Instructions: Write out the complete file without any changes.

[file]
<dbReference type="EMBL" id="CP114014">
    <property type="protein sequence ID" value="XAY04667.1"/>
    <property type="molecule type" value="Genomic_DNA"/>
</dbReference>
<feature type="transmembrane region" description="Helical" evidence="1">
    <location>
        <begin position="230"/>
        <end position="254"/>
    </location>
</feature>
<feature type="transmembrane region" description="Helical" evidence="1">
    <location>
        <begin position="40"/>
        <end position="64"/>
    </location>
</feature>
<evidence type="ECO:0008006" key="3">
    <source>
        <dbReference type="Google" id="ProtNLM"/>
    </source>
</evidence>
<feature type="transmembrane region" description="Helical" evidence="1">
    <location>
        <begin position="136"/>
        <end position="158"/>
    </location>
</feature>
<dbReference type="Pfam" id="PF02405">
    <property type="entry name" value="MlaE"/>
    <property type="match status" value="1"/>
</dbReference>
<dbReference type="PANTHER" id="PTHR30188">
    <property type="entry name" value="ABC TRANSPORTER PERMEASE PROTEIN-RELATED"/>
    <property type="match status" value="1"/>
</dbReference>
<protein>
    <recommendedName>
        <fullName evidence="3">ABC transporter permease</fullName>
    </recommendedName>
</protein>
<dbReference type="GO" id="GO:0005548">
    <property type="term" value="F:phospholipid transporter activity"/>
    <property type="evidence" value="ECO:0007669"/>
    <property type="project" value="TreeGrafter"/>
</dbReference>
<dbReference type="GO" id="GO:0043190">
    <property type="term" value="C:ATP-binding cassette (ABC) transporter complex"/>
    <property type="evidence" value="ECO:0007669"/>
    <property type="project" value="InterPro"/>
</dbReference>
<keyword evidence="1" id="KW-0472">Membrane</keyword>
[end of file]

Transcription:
<dbReference type="EMBL" id="CP114014">
    <property type="protein sequence ID" value="XAY04667.1"/>
    <property type="molecule type" value="Genomic_DNA"/>
</dbReference>
<feature type="transmembrane region" description="Helical" evidence="1">
    <location>
        <begin position="230"/>
        <end position="254"/>
    </location>
</feature>
<feature type="transmembrane region" description="Helical" evidence="1">
    <location>
        <begin position="40"/>
        <end position="64"/>
    </location>
</feature>
<evidence type="ECO:0008006" key="3">
    <source>
        <dbReference type="Google" id="ProtNLM"/>
    </source>
</evidence>
<feature type="transmembrane region" description="Helical" evidence="1">
    <location>
        <begin position="136"/>
        <end position="158"/>
    </location>
</feature>
<dbReference type="Pfam" id="PF02405">
    <property type="entry name" value="MlaE"/>
    <property type="match status" value="1"/>
</dbReference>
<dbReference type="PANTHER" id="PTHR30188">
    <property type="entry name" value="ABC TRANSPORTER PERMEASE PROTEIN-RELATED"/>
    <property type="match status" value="1"/>
</dbReference>
<protein>
    <recommendedName>
        <fullName evidence="3">ABC transporter permease</fullName>
    </recommendedName>
</protein>
<dbReference type="GO" id="GO:0005548">
    <property type="term" value="F:phospholipid transporter activity"/>
    <property type="evidence" value="ECO:0007669"/>
    <property type="project" value="TreeGrafter"/>
</dbReference>
<dbReference type="GO" id="GO:0043190">
    <property type="term" value="C:ATP-binding cassette (ABC) transporter complex"/>
    <property type="evidence" value="ECO:0007669"/>
    <property type="project" value="InterPro"/>
</dbReference>
<keyword evidence="1" id="KW-0472">Membrane</keyword>